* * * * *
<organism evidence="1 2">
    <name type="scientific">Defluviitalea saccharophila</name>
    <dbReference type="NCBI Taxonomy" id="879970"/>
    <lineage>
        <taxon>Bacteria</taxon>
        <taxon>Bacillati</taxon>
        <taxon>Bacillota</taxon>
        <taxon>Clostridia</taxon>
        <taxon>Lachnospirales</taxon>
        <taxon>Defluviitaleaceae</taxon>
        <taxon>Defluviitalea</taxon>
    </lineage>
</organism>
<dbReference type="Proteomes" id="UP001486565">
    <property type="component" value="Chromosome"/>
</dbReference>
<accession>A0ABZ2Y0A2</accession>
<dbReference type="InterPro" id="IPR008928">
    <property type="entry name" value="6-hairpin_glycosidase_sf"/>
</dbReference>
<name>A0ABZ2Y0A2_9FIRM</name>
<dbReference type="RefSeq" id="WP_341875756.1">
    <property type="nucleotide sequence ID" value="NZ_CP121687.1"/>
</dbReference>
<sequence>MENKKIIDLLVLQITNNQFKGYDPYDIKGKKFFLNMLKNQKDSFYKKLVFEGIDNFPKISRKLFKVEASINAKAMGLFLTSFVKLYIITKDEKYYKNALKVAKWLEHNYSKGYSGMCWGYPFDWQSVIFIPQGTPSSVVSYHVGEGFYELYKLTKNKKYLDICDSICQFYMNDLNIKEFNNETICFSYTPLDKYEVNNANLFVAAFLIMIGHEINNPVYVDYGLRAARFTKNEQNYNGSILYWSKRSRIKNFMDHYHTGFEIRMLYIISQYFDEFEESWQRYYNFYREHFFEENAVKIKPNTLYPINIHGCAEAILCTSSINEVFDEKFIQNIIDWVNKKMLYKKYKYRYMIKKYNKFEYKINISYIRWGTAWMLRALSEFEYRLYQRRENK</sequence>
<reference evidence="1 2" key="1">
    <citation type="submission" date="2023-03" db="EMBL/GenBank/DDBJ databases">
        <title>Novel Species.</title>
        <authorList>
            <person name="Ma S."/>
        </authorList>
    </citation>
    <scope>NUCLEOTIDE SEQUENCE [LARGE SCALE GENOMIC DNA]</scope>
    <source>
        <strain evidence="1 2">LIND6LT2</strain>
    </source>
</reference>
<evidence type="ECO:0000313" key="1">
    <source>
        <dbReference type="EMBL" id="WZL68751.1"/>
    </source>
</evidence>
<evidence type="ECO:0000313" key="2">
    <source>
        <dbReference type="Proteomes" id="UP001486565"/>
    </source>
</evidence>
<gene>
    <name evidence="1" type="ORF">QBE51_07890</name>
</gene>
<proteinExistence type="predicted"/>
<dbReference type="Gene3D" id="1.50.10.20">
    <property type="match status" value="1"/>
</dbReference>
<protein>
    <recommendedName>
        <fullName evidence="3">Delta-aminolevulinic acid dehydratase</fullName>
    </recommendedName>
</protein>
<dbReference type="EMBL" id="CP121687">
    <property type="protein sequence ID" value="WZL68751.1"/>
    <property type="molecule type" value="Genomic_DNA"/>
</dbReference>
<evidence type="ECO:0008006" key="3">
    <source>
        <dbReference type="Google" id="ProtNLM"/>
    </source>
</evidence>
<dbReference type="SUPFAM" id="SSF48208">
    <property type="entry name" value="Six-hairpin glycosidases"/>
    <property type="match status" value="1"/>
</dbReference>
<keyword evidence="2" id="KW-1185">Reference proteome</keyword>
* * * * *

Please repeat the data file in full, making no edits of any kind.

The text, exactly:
<organism evidence="1 2">
    <name type="scientific">Defluviitalea saccharophila</name>
    <dbReference type="NCBI Taxonomy" id="879970"/>
    <lineage>
        <taxon>Bacteria</taxon>
        <taxon>Bacillati</taxon>
        <taxon>Bacillota</taxon>
        <taxon>Clostridia</taxon>
        <taxon>Lachnospirales</taxon>
        <taxon>Defluviitaleaceae</taxon>
        <taxon>Defluviitalea</taxon>
    </lineage>
</organism>
<dbReference type="Proteomes" id="UP001486565">
    <property type="component" value="Chromosome"/>
</dbReference>
<accession>A0ABZ2Y0A2</accession>
<dbReference type="InterPro" id="IPR008928">
    <property type="entry name" value="6-hairpin_glycosidase_sf"/>
</dbReference>
<name>A0ABZ2Y0A2_9FIRM</name>
<dbReference type="RefSeq" id="WP_341875756.1">
    <property type="nucleotide sequence ID" value="NZ_CP121687.1"/>
</dbReference>
<sequence>MENKKIIDLLVLQITNNQFKGYDPYDIKGKKFFLNMLKNQKDSFYKKLVFEGIDNFPKISRKLFKVEASINAKAMGLFLTSFVKLYIITKDEKYYKNALKVAKWLEHNYSKGYSGMCWGYPFDWQSVIFIPQGTPSSVVSYHVGEGFYELYKLTKNKKYLDICDSICQFYMNDLNIKEFNNETICFSYTPLDKYEVNNANLFVAAFLIMIGHEINNPVYVDYGLRAARFTKNEQNYNGSILYWSKRSRIKNFMDHYHTGFEIRMLYIISQYFDEFEESWQRYYNFYREHFFEENAVKIKPNTLYPINIHGCAEAILCTSSINEVFDEKFIQNIIDWVNKKMLYKKYKYRYMIKKYNKFEYKINISYIRWGTAWMLRALSEFEYRLYQRRENK</sequence>
<reference evidence="1 2" key="1">
    <citation type="submission" date="2023-03" db="EMBL/GenBank/DDBJ databases">
        <title>Novel Species.</title>
        <authorList>
            <person name="Ma S."/>
        </authorList>
    </citation>
    <scope>NUCLEOTIDE SEQUENCE [LARGE SCALE GENOMIC DNA]</scope>
    <source>
        <strain evidence="1 2">LIND6LT2</strain>
    </source>
</reference>
<evidence type="ECO:0000313" key="1">
    <source>
        <dbReference type="EMBL" id="WZL68751.1"/>
    </source>
</evidence>
<evidence type="ECO:0000313" key="2">
    <source>
        <dbReference type="Proteomes" id="UP001486565"/>
    </source>
</evidence>
<gene>
    <name evidence="1" type="ORF">QBE51_07890</name>
</gene>
<proteinExistence type="predicted"/>
<dbReference type="Gene3D" id="1.50.10.20">
    <property type="match status" value="1"/>
</dbReference>
<protein>
    <recommendedName>
        <fullName evidence="3">Delta-aminolevulinic acid dehydratase</fullName>
    </recommendedName>
</protein>
<dbReference type="EMBL" id="CP121687">
    <property type="protein sequence ID" value="WZL68751.1"/>
    <property type="molecule type" value="Genomic_DNA"/>
</dbReference>
<evidence type="ECO:0008006" key="3">
    <source>
        <dbReference type="Google" id="ProtNLM"/>
    </source>
</evidence>
<dbReference type="SUPFAM" id="SSF48208">
    <property type="entry name" value="Six-hairpin glycosidases"/>
    <property type="match status" value="1"/>
</dbReference>
<keyword evidence="2" id="KW-1185">Reference proteome</keyword>